The back burner: We had been spending a fair amount of time on the vNext branch (Billy overhauled atomics/threading, Steve overhauled iostreams and ABI stability, I mostly overhauled iterator debugging), but then other work items took priority (e.g. non-STL library work, the infinite expanse of C++17 charconv, etc.) We also switched from TFS to Git for source control, which has been a massive productivity boon, but also stranded our vNext changes in TFS (extensive manual work will be required to port them to Git, not because of TFS/Git themselves, but because we’ve significantly changed the underlying code).

        C++17/20: We’ve gotten better at delivering features in a binary-compatible way, even when they have separately compiled components. The Committee has been relentlessly developing new features, and by spending dev time on keeping up with the pace of Standardization, we can deliver immediate value to customers. This comes at the cost of working on vNext (which is long-range work without an immediate payoff).

        While binary compatibility has proven to be extremely valuable to our customers, management is definitely hearing increased customer interest in the significant improvements that require a bincompat break, so the vNext work hasn’t been cancelled in any way – it will simply take longer to arrive than we initially thought.

  • Nikita Kniazev 0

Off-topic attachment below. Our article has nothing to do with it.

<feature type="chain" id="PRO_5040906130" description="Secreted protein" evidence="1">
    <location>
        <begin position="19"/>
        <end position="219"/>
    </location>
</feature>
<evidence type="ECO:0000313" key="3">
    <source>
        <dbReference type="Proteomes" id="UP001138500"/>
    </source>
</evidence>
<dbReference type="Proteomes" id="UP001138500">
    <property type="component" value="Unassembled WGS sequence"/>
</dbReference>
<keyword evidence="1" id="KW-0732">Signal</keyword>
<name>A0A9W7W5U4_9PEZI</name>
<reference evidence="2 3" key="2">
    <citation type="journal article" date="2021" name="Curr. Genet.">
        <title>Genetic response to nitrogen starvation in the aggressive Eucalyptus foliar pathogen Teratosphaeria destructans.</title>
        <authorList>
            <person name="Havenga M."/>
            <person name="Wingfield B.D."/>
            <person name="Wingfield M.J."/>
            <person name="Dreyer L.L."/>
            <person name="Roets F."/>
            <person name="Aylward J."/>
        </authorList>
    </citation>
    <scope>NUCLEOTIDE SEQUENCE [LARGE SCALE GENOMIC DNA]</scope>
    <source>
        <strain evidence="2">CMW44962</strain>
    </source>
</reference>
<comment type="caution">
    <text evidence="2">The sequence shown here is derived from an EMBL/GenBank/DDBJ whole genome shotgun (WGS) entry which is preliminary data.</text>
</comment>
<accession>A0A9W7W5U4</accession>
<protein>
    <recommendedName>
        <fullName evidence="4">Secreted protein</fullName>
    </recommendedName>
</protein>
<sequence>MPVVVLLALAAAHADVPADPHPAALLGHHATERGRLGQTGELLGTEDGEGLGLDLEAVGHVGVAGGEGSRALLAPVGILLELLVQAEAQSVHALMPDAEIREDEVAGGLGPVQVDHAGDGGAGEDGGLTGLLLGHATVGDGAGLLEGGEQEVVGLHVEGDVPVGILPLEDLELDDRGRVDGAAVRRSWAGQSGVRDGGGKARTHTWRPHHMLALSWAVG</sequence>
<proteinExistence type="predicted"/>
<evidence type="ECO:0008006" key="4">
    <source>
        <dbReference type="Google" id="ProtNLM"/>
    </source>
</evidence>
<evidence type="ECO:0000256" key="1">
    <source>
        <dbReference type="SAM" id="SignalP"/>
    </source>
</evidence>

P0883 “Fixing atomic initialization”, which changes std::atomic to value-initialize the contained T rather than default-initializing it, was implemented (also by Miya) when using Clang/LLVM with our standard library. This is currently disabled for C1XX as a workaround for a bug in constexpr processing.

    This is about statics constant initialization by constexpr constructors bug, right? Do you know when it will be fixed? There is not even a comment on the corresponding ticket tha was open more than a half year ago, and `boost::atomic` also suffering because of it.

    • Billy O'NealMicrosoft employee 0

      Rest assured that your standard library implementers are more frustrated than anyone by this bug 🙂

  • Jan Ringoš 0

    Just a tiniest correction: “Windows 10 LTSB 1609” doesn’t really exist. It’s either 1607, or LTSB 2016 😉

  • greg.hickman@lmco.com 0

    Just curious: Why require braces for all control flow?

    • Stephan T. Lavavej - MSFTMicrosoft employee 0

      It prevents bugs from creeping in during maintenance.

  • Hristo Hristov 0

    Will there be a concepts enabled standard library? Will it come as a preview first or it will only come as a final product?

    • Stephan T. Lavavej - MSFTMicrosoft employee 0

      We’re going to implement the C++20 Ranges library (designed by Eric Niebler at Facebook and Casey Carter on the Visual C++ Libraries team), which is powered by concepts (and will be the first consumer of the compiler’s concepts implementation). C++20 is nearing completion, so I don’t expect major new concept-powered machinery to appear beyond the <concepts> and <ranges> headers, but C++23 and beyond will certainly be adding more.